Researchers pinpoint enzyme and mechanism responsible for producing polycyclic compounds with anticancer and antibiotic activity

US researchers have worked out how some microbes produce polyketides - a class of polycyclic compounds that have antibiotic and anti-cancer properties but are difficult to manufacture. The finding could open the way to manipulating the system by genetic engineering to produce new drugs.

Microbes are thought to produce polyketides by first making a long-chain linear polyketone then bending and folding it to produce the polyaromatic molecule. But precisely how they accomplished this feat of origami was a mystery.


Source: © S Tsai

A) Bicyclic polyketide intermediate docked in the enzyme’s active site; B) Bicyclic intermediate docked in the pocket of the enzyme;C) Close-up of docked intermediate showing active site residues

Now, Sheryl Tsai and colleagues at the University of California at Irvine have worked out the crystal structure of a bacterial enzymecalled aromatase/cyclase, which was known to be involved in the process but whose exact role was unclear. The researchers showed that the protein contains a C-shaped active site perfectly configured for housing a long-chain linear polyketone and the various intermediate structures that are produced as parts of the chain are successively aromatized. Theoretical analysis of the site showed that it has the relevant functional groups to hold the molecule in place and perform the appropriate chemistry.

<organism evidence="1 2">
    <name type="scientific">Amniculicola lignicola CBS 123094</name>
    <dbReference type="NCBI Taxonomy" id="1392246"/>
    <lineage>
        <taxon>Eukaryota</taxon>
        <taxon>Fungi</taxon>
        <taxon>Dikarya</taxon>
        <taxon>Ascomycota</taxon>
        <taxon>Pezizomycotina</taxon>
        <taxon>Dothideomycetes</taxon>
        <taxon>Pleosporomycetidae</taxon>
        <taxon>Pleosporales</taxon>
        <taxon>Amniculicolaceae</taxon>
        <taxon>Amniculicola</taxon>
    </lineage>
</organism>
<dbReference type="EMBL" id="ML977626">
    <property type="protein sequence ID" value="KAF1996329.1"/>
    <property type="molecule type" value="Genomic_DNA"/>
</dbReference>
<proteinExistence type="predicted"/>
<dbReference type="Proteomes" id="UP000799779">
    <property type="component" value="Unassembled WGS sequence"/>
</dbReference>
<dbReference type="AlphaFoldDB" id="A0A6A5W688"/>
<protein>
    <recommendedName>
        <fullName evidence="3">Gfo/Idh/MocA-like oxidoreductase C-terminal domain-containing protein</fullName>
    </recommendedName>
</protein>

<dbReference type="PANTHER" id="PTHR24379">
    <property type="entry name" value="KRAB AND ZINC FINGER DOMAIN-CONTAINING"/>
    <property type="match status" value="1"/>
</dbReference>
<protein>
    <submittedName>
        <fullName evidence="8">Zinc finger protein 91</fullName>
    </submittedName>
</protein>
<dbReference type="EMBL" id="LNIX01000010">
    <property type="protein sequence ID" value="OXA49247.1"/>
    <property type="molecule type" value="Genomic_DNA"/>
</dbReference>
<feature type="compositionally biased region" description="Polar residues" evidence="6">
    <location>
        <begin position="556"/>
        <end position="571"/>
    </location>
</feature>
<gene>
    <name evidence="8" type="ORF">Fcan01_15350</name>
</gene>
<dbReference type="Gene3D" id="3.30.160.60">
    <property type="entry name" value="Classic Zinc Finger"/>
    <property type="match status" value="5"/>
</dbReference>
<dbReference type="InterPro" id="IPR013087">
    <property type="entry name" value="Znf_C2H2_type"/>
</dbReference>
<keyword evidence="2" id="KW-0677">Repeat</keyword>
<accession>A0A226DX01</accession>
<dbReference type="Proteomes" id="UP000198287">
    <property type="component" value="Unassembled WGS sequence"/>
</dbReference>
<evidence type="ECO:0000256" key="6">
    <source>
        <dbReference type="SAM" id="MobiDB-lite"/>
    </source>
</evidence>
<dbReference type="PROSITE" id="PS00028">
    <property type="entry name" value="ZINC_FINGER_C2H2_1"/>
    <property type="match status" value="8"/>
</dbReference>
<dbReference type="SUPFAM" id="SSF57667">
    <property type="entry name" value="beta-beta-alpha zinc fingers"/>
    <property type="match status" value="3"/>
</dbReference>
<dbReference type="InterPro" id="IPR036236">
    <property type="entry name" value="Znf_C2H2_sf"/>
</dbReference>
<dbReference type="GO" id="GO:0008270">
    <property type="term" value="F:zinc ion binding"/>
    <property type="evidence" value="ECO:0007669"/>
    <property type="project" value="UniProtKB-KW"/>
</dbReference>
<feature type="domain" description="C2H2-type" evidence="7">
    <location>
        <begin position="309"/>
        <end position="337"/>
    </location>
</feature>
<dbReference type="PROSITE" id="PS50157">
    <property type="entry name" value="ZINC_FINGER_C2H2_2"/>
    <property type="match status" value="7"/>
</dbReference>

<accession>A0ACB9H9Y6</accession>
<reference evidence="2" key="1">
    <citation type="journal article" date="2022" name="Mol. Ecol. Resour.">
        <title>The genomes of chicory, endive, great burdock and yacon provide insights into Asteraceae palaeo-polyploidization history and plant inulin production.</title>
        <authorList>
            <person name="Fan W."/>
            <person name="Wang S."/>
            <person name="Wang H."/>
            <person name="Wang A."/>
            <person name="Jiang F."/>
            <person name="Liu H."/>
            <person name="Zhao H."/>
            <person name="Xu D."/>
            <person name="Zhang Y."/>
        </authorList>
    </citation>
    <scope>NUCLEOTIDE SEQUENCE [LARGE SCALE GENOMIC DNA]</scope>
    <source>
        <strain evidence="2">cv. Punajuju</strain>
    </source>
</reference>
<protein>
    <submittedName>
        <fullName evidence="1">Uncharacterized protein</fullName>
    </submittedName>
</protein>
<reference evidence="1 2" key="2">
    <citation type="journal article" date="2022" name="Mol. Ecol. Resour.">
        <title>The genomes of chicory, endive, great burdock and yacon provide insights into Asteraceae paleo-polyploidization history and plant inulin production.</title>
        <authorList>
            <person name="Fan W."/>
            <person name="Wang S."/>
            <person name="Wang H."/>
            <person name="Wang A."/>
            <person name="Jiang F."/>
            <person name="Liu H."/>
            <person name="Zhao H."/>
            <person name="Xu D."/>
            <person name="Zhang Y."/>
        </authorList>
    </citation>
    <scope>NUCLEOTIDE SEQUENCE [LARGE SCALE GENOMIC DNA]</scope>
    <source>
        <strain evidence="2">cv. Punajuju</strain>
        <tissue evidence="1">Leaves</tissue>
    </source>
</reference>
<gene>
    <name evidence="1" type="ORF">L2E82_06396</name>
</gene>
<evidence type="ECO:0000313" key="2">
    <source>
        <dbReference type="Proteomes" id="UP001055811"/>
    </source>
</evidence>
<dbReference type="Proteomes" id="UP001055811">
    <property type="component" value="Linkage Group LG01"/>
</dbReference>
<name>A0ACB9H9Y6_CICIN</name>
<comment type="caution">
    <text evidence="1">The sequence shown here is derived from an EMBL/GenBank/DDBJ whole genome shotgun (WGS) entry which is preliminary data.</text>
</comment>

The researchers hope that by subtly changing aspects of the active site they will be able to control the size and shape of the polyketide, resulting in the formation of new drugs.

’Almost every polyketide has rings in its chemical structure, and if we can control ring formation, we can produce more polyketide drugs,’ says Tsai. ’Until now, polyketide ring formation was a mystery that hampered our efforts to produce new drugs.’

’These long-chain polyketones are extremely reactive and would otherwise react spontaneously to form a whole range of different products,’ says Russell Cox, a polyketide biosynthesis expert at the University of Bristol in the UK. ’The enzyme appears to be able to physically restrain the molecule and configure it very selectively without making any mistakes.’

Simon Hadlington